Senate President Don Gaetz forcefully pledged that the Legislature will do something to avoid election embarrassment in two years, while also promising to reach out to Democrats and usher in a new era of more ethical conduct as he leads the Senate the next two years.
Gaetz, a Republican from Niceville, was sworn in Tuesday as the 85th president of the state Senate as the Legislature held a short organizational session to admit new members elected earlier this month, and formally choose its leaders, though they’ve been known for months.
Gaetz had already signaled that ethics improvements would be a top priority for him, but on Tuesday in brief opening remarks he also forcefully told his colleagues that they must do something about the elections process that broke down in some places on Election night.
“Floridians should never again have to stand in lines for six and seven hours to vote,” Gaetz said drawing standing applause from members.
“Floridians should never again have to wonder if their ballots were miscoded or misprinted or miscounted,” Gaetz continued. “Floridians shouldn’t be embarrassed that while most counties in our state run flawless elections, some counties keep running flawed elections.
“This isn’t a third world country. America shouldn’t have to wait for five days after the polls close to find out how Florida voted,” Gaetz said.
He said he doesn’t know yet what needs to be fixed, but vowed to find out. Gaetz and House Speaker Will Weatherford, R-Wesley Chapel, have both elevated elections to the fore by giving full committee status to Ethics and Elections Committees in each chamber. Weatherford was also sworn in by the House on Tuesday.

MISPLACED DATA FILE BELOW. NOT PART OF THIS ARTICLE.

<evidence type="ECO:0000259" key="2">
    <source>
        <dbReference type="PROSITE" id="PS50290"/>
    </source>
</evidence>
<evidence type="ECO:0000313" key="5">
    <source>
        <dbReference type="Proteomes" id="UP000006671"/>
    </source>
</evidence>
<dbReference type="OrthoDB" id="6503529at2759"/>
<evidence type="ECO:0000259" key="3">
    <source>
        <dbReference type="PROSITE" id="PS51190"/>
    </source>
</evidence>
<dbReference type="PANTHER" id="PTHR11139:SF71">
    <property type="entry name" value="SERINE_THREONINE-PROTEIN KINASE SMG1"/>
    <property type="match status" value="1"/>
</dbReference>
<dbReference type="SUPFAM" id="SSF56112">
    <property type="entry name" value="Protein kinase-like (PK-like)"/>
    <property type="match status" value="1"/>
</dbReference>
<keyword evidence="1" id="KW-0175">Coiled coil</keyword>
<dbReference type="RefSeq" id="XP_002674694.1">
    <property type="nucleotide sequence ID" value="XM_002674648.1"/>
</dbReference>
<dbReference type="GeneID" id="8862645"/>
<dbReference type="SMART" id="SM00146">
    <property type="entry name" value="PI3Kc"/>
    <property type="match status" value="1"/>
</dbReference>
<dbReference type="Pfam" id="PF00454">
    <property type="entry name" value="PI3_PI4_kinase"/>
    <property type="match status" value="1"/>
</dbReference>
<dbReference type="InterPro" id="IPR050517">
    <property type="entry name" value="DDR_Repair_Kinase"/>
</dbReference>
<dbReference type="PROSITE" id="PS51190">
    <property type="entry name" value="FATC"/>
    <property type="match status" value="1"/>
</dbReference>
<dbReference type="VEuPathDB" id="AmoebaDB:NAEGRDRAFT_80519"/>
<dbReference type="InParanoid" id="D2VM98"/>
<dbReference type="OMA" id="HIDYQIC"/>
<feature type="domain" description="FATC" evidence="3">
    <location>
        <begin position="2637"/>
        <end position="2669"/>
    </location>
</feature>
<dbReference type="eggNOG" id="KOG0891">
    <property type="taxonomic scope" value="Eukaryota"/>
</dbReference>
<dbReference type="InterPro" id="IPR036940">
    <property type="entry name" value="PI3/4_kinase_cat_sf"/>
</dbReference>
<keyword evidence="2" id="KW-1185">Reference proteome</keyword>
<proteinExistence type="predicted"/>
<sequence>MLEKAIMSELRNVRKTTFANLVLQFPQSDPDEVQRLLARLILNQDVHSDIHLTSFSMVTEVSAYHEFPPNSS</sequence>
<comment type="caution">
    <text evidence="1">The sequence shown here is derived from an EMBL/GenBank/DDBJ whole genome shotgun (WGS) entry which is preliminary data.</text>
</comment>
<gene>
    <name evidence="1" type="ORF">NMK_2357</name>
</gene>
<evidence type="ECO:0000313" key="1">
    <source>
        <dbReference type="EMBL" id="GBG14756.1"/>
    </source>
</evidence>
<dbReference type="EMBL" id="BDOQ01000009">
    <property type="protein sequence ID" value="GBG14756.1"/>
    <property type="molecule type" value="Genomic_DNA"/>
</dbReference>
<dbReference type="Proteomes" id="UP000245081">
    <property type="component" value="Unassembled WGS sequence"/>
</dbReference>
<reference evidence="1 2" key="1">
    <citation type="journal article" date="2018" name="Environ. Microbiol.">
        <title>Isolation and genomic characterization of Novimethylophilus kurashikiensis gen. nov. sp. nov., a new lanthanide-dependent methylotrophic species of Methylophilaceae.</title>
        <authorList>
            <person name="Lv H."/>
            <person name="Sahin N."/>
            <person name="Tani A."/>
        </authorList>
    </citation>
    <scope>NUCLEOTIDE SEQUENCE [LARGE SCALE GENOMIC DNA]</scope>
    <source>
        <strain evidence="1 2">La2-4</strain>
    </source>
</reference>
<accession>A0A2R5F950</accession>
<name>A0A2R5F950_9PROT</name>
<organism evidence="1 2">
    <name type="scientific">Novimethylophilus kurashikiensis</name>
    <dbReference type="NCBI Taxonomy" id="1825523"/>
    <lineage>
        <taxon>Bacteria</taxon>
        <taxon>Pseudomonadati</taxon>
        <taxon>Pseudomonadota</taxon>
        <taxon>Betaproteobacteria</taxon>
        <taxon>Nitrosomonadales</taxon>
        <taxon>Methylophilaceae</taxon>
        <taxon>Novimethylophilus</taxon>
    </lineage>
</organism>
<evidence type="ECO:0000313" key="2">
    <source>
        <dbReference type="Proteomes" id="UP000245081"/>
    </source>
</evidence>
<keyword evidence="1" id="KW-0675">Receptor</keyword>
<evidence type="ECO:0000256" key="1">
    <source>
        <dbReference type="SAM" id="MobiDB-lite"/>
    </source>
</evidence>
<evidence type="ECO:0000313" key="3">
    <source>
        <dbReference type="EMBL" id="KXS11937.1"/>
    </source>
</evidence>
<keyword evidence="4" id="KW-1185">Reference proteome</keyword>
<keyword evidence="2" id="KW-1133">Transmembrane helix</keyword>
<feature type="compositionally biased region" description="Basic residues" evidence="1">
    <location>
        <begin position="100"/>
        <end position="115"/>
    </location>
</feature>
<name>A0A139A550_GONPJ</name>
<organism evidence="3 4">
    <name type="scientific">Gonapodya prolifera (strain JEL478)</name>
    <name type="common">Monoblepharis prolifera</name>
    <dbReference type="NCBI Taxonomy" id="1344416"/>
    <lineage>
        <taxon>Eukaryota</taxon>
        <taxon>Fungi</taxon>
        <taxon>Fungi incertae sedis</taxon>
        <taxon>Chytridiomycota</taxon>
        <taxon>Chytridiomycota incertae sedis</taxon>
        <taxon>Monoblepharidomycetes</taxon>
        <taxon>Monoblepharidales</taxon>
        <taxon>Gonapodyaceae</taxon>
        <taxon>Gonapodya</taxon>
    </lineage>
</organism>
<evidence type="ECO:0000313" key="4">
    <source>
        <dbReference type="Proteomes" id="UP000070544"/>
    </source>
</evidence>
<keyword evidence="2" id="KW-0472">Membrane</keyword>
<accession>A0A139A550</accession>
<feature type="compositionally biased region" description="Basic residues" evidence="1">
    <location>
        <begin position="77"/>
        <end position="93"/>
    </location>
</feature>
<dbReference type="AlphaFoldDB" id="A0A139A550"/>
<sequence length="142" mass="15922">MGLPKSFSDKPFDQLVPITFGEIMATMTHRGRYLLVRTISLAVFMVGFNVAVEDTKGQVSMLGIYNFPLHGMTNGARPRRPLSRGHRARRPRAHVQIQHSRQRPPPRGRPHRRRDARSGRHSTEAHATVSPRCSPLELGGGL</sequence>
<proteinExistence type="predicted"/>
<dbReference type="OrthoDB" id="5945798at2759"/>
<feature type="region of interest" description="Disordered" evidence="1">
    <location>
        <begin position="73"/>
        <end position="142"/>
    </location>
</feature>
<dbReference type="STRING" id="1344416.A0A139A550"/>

Democrats have blamed Republicans for the problems. The Republican-led Legislature, with backing from Gov. Rick Scott, cut early voting days from 14 to 8, and while half the state’s voters cast a ballot early, critics said if more had been able to vote early, the lines would have been shorter on Election Day.
Elections officials, while acknowledging problems, have noted that in most counties, the process went smoothly.
“We’ll probe. We’ll listen. If we need to change laws, we’ll change them,” Gaetz said. “But I won’t be satisfied and neither should you unless the 2014 elections in Florida are a model for America.”
Gaetz also gave a general outline of the GOP Senate’s priorities for the coming two years: job growth, encouraging education changes that make school more tied to the types of jobs available, and raising the standard of ethical conduct.
Gaetz also criticized Congress for divisive partisanship that doesn’t serve people well, drawing a contrast with state lawmakers
“The difference between Tallahassee and Washington is that here, unlike there, the campaign is over,” Gaetz said. “Congress – both parties – has an approval rating of 11 percent. Muammar Gaddafi had an approval rating of 14 percent and his people killed him.”
He also noted that voters don’t want to hear the parties blame each other.
“I cannot go home to Niceville with the excuse that I did nothing about job growth and blame the Democrats,” said Gaetz, who was a school board member and superintendent in Okaloosa County and a health care executive before being elected to the Senate.
The public also has a low esteem for politicians because of ethical lapses, he said.
“In my medium-sized north Florida county, a commissioner was just removed for official misconduct, the (tourism development) director committed suicide after he stole bed tax and BP money, the Speaker of the House was forced to resign, the Tax Collector was run out of office, our college president was fired and our sheriff is in federal prison,” Gaetz said. “That’s just my county.”
by David Royse